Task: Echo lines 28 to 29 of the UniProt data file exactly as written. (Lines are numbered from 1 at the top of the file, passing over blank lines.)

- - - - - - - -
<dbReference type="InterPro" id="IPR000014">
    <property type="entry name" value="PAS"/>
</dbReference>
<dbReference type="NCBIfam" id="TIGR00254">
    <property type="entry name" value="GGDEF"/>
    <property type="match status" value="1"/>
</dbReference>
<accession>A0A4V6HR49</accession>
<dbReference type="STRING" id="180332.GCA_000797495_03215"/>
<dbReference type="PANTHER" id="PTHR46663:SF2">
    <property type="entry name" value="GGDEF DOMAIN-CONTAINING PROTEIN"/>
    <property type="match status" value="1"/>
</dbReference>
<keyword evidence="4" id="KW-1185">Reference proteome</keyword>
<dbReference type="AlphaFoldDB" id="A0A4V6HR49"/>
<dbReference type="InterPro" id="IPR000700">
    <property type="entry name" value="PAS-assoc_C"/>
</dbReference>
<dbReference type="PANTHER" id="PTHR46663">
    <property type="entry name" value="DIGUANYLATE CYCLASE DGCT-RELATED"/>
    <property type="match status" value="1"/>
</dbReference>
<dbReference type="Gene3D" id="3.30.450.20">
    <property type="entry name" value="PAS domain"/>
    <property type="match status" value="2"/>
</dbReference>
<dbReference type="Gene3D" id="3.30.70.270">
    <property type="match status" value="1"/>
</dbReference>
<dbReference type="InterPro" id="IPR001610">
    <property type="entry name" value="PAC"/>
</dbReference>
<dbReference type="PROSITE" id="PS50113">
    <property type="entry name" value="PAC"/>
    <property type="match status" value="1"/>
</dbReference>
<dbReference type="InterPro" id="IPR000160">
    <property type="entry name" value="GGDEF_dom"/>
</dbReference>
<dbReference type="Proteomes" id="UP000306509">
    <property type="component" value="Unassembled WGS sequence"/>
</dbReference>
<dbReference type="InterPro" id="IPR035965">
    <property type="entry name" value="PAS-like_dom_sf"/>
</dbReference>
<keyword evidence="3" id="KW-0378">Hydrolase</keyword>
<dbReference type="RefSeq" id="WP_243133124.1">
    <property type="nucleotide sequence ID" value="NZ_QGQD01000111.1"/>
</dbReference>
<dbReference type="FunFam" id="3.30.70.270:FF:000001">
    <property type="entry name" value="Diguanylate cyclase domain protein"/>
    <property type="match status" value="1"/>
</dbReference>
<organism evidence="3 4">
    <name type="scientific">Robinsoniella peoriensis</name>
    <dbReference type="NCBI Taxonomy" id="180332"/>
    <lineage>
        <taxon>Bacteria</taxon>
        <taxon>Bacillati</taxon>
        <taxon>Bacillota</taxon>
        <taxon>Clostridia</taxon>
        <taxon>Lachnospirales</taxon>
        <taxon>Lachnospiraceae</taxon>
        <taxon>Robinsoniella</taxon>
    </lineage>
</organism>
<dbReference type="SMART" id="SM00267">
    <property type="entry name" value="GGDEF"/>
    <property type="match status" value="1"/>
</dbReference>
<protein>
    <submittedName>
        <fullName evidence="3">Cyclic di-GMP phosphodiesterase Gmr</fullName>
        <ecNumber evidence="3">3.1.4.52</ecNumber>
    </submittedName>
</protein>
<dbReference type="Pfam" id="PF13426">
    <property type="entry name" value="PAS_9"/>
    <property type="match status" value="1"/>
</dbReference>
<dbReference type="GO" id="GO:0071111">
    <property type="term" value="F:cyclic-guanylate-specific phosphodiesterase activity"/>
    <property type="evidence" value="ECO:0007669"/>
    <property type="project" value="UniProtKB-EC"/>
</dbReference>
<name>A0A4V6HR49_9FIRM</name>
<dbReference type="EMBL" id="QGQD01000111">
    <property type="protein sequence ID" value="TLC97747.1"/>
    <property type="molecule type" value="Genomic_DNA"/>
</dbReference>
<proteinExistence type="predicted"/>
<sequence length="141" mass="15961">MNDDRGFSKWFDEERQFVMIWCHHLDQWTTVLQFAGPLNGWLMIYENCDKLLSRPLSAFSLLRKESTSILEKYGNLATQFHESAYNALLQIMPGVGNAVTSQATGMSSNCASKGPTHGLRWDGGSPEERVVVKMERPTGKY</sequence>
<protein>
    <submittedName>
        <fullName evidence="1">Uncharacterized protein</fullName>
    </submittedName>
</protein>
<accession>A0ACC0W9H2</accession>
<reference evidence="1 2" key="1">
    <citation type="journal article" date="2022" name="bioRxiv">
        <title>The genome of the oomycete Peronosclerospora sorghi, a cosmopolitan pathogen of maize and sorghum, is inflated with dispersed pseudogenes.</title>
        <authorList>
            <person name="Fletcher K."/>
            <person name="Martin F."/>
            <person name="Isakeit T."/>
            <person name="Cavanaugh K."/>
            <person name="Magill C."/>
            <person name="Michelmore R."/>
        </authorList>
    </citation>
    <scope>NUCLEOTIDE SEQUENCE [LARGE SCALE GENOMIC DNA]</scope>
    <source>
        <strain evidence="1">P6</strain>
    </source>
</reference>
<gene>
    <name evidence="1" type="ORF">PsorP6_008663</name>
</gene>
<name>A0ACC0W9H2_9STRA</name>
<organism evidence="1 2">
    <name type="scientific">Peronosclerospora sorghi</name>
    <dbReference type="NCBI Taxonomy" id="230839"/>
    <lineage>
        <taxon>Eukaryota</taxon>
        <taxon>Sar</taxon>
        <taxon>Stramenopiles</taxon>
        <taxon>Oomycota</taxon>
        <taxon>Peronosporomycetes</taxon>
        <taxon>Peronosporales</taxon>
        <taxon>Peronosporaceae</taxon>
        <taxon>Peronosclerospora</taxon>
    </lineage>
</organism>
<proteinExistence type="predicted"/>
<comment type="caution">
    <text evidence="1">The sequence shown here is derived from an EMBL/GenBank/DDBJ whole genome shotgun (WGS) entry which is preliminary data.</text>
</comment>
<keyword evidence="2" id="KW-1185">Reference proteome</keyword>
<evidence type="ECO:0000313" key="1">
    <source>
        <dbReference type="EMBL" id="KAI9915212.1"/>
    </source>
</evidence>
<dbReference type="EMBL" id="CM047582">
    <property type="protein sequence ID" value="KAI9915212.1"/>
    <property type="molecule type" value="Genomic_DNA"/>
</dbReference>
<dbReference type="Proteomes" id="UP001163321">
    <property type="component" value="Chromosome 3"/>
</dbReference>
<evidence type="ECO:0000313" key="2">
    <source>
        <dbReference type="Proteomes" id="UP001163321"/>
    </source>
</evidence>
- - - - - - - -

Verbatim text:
    <property type="match status" value="1"/>
</dbReference>